The Billroth I gastric resection, along with truncal vagotomy, is performed for intractable duodenal ulcer or benign gastric ulcer. The procedure may be performed when hemigastrectomy is carried out for a variety of other reasons. It is hoped that this reconstruction provides a more physiologic configuration resulting in fewer postoperative symptoms and improved nutrition.
The stomach is aspirated preoperatively, and nasogastric suction is maintained. Prophylactic antibiotics are given to all patients for gram-positive cocci and gram-negative bacilli.
Routine general anesthesia is given via a cuffed endotracheal tube.
The patient is placed supine on the table in a modest reverse Trendelenburg position.
Prophylactic antibiotics are administered. The skin of the lower chest and upper abdomen are shaved and prepared in the routine manner with antiseptic solutions. Sterile drapes are applied according to the surgeon’s specifications. Then a time-out is performed.
When there is evidence of malignancy, the stomach should be resected to at least 4 cm from the gross tumor to achieve negative margins. When the lesion is near the pylorus, at least 2.5 cm of the duodenum should be resected, along with the omentum. Adequate D2 lymphadenectomy should be considered if it can be undertaken safely (see FIGURE 1 in Chapter 29).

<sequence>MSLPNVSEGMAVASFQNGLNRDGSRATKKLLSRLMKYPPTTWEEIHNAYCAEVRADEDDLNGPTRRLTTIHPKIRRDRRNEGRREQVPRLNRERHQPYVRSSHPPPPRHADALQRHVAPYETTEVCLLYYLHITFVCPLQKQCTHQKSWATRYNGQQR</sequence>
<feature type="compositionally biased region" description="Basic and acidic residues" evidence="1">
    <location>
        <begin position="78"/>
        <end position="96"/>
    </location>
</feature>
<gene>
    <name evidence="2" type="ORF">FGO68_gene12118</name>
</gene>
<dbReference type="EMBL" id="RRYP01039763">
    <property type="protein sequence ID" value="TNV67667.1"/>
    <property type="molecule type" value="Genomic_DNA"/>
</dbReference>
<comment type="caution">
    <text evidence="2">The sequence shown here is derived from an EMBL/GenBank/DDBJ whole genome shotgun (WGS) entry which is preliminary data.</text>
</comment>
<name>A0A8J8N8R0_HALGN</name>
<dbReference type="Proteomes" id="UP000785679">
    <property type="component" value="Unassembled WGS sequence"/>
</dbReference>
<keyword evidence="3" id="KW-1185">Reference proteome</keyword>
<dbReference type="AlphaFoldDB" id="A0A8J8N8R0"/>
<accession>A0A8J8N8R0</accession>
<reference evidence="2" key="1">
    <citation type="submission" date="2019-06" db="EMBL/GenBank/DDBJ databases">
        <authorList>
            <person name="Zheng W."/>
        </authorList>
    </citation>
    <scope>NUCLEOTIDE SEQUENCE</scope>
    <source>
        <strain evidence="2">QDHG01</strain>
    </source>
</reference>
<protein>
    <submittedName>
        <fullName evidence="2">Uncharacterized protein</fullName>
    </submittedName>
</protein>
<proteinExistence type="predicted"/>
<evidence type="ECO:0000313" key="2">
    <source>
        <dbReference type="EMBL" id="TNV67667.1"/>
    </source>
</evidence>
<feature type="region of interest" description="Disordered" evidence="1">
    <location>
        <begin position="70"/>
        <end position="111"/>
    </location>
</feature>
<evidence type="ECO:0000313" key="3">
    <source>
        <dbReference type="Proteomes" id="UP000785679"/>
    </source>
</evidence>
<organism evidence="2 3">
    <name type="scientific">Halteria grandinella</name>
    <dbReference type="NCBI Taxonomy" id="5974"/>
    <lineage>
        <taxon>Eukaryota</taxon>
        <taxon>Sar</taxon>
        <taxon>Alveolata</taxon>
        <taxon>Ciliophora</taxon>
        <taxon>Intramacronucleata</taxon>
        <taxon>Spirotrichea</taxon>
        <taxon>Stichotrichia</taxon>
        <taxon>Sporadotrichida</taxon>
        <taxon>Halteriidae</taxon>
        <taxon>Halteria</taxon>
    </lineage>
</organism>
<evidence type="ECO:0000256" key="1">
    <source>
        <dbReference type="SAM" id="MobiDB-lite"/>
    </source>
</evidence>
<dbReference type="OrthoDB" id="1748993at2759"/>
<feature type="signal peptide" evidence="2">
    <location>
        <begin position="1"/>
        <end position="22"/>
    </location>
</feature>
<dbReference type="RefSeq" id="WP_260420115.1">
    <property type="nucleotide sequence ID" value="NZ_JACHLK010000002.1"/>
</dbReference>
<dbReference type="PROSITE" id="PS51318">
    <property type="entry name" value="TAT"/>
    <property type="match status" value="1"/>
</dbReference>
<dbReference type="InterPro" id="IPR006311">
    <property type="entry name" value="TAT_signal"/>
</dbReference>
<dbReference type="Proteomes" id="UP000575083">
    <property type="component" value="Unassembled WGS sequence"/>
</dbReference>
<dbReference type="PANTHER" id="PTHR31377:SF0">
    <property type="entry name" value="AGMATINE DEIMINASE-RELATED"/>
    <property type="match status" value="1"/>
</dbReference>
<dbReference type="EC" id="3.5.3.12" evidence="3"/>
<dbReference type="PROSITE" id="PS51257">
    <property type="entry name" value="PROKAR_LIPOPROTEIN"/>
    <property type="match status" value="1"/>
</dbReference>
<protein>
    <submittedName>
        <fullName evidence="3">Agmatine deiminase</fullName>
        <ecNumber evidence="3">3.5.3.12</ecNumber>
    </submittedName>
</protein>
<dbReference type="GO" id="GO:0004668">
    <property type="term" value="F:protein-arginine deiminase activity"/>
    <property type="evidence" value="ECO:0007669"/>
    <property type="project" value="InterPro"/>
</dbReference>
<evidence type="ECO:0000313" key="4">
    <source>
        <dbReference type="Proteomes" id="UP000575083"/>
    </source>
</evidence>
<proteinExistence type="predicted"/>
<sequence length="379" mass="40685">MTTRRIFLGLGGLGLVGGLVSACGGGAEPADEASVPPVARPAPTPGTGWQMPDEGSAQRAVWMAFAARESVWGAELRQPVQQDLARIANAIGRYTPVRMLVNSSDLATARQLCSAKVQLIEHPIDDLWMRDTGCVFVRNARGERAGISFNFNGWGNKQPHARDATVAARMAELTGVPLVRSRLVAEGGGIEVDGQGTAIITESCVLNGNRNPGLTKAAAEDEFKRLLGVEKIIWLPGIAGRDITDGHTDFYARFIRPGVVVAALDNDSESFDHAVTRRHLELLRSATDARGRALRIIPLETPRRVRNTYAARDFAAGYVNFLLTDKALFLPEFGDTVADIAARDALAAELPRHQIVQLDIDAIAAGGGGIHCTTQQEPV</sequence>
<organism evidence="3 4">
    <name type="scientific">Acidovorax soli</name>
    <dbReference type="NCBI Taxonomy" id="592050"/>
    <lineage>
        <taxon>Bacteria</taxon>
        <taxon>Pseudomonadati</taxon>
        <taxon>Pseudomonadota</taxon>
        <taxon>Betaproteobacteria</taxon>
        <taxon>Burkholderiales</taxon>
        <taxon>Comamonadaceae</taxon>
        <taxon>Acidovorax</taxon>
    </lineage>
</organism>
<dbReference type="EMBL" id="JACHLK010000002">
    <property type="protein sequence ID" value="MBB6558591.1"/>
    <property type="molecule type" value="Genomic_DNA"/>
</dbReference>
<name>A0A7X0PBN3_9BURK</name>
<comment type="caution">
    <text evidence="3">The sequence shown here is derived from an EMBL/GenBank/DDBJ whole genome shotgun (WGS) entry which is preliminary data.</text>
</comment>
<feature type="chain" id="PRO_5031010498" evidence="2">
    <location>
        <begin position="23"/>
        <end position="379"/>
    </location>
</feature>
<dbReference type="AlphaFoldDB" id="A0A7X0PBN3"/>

The Billroth I procedure for control of peptic ulcer should include vagotomy as well as hemigastrectomy. The duodenum is transected after the pyloric valve with a cutting linear stapler, being mindful not to proceed distal and encroach on the ampulla of Vater. The stomach is also transected using a cutting linear stapler at the third vein on the lesser curvature and on the greater curvature where the gastroepiploic arterial blood supply is nearest the greater curvature (FIGURE 1). These anatomic landmarks ensure a complete antrectomy with control of the hormonal phase of gastric secretion.
As shown in Chapter 29, the duodenum and stomach are mobilized. The duodenal staple line is removed, a modified Furniss clamp is placed across the duodenum at the appropriate level, and then a purse-string suture of monofilament polypropylene on a straight needle is introduced (FIGURE 1). This creates a purse string on the duodenal stump. This can also be undertaken with an automatic purse-string device. The previously selected site for division of the stomach should be cleared of fat in order to ensure good approximation of the anterior and posterior walls of the stomach by the noncutting linear stapler. The longer staples are usually needed for the thick walls of the stomach. Any bleeding points are controlled with additional sutures.
A gastrotomy is made with a cutting linear stapler (...